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Head of German Police Union Calls for Official Decriminalization of Cannabis

By Marguerite Arnold
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Facing the same conundrum as police everywhere after the start of a medical market only this time with federal authorization, the head of the German police union has called for recreational use of cannabis to also be decriminalized.

On the first Monday of February, the head of the BDK – the Association of German Criminal Officers told The Bild (sort of like the New York Post but a national “tabloid” here) that his group, the largest organized union of German police officers, favoured a change in German cannabis laws. Andre Schulz argued that the current laws stigmatized those charged with minor amounts and created opportunities for “criminal careers to start.”

“The prohibition of cannabis has historically been seen as arbitrary and has not yet been implemented in an intelligent and effective manner,” says Schulz. “My prediction is that cannabis will not be banned for long in Germany.”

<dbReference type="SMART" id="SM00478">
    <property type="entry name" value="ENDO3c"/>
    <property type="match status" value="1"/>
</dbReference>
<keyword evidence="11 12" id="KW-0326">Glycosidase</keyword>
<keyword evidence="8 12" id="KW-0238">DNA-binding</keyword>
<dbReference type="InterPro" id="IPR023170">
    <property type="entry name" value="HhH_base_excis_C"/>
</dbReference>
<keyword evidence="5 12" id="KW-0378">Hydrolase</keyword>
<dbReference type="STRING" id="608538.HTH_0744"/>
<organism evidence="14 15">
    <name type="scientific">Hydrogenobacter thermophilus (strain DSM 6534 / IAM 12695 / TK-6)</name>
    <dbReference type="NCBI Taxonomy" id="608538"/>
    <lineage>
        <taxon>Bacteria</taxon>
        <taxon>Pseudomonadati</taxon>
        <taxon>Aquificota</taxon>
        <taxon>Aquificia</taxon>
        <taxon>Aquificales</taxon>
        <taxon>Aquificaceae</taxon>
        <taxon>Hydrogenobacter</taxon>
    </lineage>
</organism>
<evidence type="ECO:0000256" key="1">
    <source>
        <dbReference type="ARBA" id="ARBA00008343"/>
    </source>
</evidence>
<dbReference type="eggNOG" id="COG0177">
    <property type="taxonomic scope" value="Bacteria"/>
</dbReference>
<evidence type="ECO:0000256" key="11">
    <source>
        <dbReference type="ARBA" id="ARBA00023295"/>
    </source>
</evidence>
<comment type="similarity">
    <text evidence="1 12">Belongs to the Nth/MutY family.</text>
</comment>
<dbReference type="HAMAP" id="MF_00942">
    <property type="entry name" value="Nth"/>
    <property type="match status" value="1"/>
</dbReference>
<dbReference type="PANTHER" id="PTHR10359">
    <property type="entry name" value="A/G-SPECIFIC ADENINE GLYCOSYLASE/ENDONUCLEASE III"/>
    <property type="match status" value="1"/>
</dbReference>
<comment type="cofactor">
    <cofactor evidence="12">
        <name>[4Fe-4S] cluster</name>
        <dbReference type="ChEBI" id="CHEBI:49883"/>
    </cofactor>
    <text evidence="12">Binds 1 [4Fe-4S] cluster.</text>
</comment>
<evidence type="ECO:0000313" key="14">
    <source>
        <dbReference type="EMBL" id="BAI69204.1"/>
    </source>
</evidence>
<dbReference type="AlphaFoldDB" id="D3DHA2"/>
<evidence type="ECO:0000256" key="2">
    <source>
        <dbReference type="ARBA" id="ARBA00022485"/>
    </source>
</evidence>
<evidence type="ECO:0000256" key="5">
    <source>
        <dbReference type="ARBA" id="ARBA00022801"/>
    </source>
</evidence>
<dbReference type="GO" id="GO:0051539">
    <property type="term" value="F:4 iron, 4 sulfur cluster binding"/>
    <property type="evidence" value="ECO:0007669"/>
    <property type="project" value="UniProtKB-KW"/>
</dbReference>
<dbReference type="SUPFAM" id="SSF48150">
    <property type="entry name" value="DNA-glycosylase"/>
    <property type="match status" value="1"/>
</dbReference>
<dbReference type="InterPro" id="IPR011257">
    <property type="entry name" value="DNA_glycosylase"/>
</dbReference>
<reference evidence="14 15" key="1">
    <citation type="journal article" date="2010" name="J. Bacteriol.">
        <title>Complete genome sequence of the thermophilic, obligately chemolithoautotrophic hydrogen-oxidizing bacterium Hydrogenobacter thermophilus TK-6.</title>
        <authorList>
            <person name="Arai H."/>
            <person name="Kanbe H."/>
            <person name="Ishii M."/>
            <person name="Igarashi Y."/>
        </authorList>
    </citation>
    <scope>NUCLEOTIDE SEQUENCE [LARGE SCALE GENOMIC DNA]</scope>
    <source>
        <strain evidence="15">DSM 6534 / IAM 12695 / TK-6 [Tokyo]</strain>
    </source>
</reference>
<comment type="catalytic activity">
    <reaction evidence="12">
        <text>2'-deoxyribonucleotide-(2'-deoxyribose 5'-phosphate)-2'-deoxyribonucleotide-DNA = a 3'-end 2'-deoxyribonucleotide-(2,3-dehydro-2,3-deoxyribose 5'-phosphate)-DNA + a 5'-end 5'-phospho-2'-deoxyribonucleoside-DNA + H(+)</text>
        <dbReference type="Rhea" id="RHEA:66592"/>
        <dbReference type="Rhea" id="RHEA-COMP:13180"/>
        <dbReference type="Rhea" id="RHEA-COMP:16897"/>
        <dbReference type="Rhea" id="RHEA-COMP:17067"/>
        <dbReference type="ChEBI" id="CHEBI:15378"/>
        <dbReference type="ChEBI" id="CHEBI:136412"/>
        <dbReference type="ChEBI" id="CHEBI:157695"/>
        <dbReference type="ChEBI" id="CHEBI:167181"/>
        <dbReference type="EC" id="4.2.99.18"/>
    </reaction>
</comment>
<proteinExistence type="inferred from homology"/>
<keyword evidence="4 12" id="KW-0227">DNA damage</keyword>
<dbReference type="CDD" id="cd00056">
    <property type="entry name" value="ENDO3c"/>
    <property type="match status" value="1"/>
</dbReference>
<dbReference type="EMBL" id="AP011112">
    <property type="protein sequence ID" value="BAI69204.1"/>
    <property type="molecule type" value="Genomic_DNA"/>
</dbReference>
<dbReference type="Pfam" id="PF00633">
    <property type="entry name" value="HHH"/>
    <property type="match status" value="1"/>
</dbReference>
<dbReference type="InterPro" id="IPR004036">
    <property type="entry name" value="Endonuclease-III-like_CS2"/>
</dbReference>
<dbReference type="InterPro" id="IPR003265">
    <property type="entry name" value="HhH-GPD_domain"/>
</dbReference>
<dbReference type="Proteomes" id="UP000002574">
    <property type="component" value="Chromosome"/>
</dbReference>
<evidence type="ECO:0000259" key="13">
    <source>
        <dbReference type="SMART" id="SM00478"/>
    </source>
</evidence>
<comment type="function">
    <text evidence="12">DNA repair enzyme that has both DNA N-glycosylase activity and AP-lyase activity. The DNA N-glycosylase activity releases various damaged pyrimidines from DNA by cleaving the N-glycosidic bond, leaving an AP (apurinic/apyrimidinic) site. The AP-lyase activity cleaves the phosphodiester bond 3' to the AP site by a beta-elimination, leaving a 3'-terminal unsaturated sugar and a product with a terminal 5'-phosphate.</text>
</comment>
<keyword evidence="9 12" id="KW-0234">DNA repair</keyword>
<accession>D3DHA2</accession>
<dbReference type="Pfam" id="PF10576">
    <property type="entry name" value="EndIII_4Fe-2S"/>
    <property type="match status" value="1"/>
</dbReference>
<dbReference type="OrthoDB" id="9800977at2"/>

Why this sudden pronouncement? It is actually not all that sudden and has been long in the offing. One of the largest contingents at both the ICBC and the IACM last year (the biggest cannabis-focussed business and medical conferences in Germany) were police officers from California and Deutschland. And all were singing the same tune.

André Schulz
André Schulz, chairman of the BDK

However beyond a realistic assessment of changing political reality, there are actually several other concrete reasons for not only the statement but the timing of it. In a country where patients can now pick up bud cannabis from the local apotheke (which is that easy for some, although it is still hard for most), the police have the unappetizing prospect of potentially arresting patients. On top of that, the idea of someone being arrested for CBD flower (rather than THC) gives the German polizei plenty of pause. Not to mention that they face this possibility at a time when many of them potentially could be patients themselves (or their families). The idea of arresting an activist in this situation is also one the police do not relish. Legalization rallies here get formal police protection when they march. Ask the average beat cop what they think about cannabis legalization and they tend to roll their eyes.

Then there is this: In stark contrast to the wars over prescribing medical cannabis at a state level in California in the late 90’s, here in Germany, there is a cultural commitment to the concept of sick people having a moral and civil right to obtain the medication they require. The idea of the police arresting them in the process of obtaining the same or because they might be recreational users, is as antithetic to core German sensibilities as the concept of Donald Trump as U.S. President. So is the idea of branding someone a “criminal” if not “drug user” for possession of a drug that is now used as medicine in Germany.